Sen. Ted Cruz, Republican candidate for president and so far the most vocal among the big names in opposition to same-sex marriage recognition, attended a reception at the Manhattan apartment of a couple of gay hoteliers. And he said he would still love his daughters if any of them turned out gay. Is this a softening or moderating of his position against gay marriage?
No, of course it's not. It's just another over-analysis of everything candidates are saying in order to try to shape some sort of narrative. Cruz's personal opposition to same-sex marriage has not resulted in a policy recommendation for a complete ban. Like Sens. Rand Paul and Marco Rubio, he wants to leave control to the states.
As I've noted previously, unlike Paul, he's also willing to court publicity for his position with legislation that has no chance of going anywhere while Barack Obama is still president, even with a Republican Congress. Yesterday he moved forward with introducing a bill and a resolution relating to gay marriage recognition. S.1080 would "limit the jurisdiction of Federal courts to consider cases involving same-sex marriage." And S.J. Res.12 would propose a constitutional amendment giving states the authority to determine whether to recognize same-sex marriage. The text of the two bills were not yet available on Congress' website.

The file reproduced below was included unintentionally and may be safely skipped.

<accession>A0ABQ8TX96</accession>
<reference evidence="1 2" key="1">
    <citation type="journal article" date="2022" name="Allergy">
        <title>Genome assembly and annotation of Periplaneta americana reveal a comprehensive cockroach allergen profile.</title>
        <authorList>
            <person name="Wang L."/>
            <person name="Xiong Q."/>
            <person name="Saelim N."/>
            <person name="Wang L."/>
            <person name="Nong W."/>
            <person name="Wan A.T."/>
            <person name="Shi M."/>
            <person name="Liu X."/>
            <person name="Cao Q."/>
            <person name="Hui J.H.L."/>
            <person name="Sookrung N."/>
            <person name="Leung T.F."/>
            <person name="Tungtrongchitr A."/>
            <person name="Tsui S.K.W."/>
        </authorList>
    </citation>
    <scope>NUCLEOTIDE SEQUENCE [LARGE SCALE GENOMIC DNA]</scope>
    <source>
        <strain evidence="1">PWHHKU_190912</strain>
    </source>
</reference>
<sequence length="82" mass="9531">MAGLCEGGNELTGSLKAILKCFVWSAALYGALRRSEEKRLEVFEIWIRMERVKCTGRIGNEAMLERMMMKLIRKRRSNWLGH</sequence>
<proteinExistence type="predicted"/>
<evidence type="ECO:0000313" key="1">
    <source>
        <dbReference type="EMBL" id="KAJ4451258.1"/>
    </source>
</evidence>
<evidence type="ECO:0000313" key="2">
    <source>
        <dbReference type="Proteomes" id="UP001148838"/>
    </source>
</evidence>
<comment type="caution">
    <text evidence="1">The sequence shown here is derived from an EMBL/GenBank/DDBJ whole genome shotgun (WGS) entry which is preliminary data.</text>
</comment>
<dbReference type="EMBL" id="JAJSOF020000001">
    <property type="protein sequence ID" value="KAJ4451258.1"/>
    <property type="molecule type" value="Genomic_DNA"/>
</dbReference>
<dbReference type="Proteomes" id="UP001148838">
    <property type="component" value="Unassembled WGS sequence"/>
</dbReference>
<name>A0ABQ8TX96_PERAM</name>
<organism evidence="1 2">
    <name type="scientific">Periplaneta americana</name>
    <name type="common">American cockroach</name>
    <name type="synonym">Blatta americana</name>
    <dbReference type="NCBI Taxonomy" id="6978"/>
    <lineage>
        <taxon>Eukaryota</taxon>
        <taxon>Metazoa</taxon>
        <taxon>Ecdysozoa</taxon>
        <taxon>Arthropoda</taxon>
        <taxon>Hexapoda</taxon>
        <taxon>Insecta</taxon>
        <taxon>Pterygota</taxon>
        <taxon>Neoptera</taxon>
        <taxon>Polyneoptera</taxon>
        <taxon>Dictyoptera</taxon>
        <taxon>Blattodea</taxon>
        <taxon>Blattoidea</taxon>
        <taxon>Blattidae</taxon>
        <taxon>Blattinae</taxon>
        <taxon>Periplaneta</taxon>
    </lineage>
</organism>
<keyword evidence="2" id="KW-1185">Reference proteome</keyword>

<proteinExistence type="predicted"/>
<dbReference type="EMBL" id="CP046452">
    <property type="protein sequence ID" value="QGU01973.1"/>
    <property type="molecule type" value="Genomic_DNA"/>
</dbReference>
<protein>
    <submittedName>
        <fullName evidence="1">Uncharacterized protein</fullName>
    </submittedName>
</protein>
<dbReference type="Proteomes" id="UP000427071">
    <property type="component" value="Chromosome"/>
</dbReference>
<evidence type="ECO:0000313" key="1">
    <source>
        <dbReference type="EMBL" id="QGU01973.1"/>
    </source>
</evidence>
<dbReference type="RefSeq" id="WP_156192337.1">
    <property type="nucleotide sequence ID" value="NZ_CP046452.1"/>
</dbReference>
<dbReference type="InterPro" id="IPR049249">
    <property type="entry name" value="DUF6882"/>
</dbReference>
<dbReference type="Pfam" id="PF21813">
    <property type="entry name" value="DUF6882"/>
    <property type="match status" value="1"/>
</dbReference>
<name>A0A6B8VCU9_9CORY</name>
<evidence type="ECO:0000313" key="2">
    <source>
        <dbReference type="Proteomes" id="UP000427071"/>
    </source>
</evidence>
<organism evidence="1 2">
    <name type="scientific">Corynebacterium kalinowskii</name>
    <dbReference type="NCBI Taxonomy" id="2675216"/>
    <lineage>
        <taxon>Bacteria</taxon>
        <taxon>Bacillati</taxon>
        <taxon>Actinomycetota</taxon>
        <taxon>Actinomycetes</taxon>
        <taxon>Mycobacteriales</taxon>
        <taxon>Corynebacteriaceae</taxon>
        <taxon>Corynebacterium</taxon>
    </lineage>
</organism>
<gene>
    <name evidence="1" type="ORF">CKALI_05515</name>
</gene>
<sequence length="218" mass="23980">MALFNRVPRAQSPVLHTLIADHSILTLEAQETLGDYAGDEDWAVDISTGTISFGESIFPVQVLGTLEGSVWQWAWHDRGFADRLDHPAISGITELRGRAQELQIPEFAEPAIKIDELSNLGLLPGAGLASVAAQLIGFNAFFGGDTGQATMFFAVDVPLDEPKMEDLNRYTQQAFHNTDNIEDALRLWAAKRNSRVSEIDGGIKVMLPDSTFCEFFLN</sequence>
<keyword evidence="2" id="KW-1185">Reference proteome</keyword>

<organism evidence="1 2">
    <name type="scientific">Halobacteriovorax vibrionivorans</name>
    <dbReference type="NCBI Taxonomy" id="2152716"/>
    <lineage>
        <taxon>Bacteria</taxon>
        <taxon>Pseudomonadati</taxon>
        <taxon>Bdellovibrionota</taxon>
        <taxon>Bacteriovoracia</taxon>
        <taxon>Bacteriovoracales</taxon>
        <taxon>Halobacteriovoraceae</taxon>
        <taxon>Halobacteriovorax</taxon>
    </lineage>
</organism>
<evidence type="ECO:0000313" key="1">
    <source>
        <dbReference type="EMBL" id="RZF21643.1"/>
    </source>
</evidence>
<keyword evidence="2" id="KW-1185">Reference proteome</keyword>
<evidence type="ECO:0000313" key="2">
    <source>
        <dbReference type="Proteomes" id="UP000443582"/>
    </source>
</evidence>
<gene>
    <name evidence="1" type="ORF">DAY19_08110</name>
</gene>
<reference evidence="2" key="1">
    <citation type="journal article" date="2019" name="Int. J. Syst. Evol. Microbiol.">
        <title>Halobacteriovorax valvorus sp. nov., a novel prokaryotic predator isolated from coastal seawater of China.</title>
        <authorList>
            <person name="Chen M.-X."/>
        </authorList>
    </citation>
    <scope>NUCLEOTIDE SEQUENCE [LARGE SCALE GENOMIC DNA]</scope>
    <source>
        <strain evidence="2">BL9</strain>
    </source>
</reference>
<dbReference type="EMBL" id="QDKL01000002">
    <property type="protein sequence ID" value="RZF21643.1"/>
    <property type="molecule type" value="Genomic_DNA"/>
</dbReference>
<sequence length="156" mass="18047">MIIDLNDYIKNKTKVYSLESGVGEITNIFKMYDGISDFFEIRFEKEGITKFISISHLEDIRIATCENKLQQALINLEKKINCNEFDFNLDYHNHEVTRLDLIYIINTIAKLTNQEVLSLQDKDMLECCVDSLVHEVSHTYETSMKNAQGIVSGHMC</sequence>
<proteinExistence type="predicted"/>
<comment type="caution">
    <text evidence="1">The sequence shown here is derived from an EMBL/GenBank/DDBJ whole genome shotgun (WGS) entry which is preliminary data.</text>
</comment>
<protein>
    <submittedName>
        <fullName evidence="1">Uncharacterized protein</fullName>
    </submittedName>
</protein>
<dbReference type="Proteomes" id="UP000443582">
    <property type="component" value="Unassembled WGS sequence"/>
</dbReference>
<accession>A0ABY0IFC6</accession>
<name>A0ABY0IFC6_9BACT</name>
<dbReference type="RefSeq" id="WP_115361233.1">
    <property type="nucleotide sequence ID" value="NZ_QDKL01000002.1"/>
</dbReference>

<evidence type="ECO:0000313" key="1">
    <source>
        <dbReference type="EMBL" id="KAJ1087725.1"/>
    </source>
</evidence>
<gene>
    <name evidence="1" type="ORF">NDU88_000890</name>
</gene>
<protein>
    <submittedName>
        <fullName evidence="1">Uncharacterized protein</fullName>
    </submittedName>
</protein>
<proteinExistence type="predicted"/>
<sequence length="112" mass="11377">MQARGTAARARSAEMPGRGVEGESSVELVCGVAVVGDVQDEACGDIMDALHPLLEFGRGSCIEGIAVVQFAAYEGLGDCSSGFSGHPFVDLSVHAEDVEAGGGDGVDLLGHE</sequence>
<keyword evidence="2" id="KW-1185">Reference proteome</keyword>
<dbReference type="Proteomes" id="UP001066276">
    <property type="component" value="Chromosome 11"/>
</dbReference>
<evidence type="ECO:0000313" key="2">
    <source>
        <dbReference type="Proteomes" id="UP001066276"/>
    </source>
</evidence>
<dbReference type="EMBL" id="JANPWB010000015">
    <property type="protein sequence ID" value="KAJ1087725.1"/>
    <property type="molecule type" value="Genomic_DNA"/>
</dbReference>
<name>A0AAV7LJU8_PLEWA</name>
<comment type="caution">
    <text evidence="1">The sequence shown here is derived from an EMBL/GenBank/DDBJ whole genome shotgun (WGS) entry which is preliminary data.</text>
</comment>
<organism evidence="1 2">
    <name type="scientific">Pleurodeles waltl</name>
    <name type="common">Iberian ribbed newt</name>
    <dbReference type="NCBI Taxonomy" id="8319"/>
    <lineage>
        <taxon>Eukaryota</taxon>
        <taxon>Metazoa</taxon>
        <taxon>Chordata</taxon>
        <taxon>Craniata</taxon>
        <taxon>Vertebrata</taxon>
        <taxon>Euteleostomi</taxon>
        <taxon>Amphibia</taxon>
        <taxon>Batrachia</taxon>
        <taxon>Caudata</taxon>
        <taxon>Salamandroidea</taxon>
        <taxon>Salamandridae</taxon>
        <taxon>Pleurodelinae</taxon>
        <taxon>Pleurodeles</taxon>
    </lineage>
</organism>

These are things that Cruz has already said he was going to do. It's silly to think that Cruz saying he wouldn't cast out his daughters for being gay or just being generally polite to gay people (this reception he went to was actually primarily about foreign policy and Israel, according to The New York Times) indicates some sort of change. But nevertheless, every statement from a candidate's mouth (the candidates being treated seriously, anyway) is going to be pawed over like a blind item from a gossip columnist for meaning.
Oh, and even though this reception was specifically not a fund-raiser for Cruz, according to the Times, some folks in the gay community are calling for a boycott of the hoteliers just for talking to the senator. What next: boycotting television networks for interviewing him? For televising the debates? If I had the opportunity to sit down with Cruz privately and press him on gay marriage to try to change his mind, I would grab it, too.
The Supreme Court will be hearing a pack of cases on state-level marriage recognition bans next week. Their ruling is expected in June.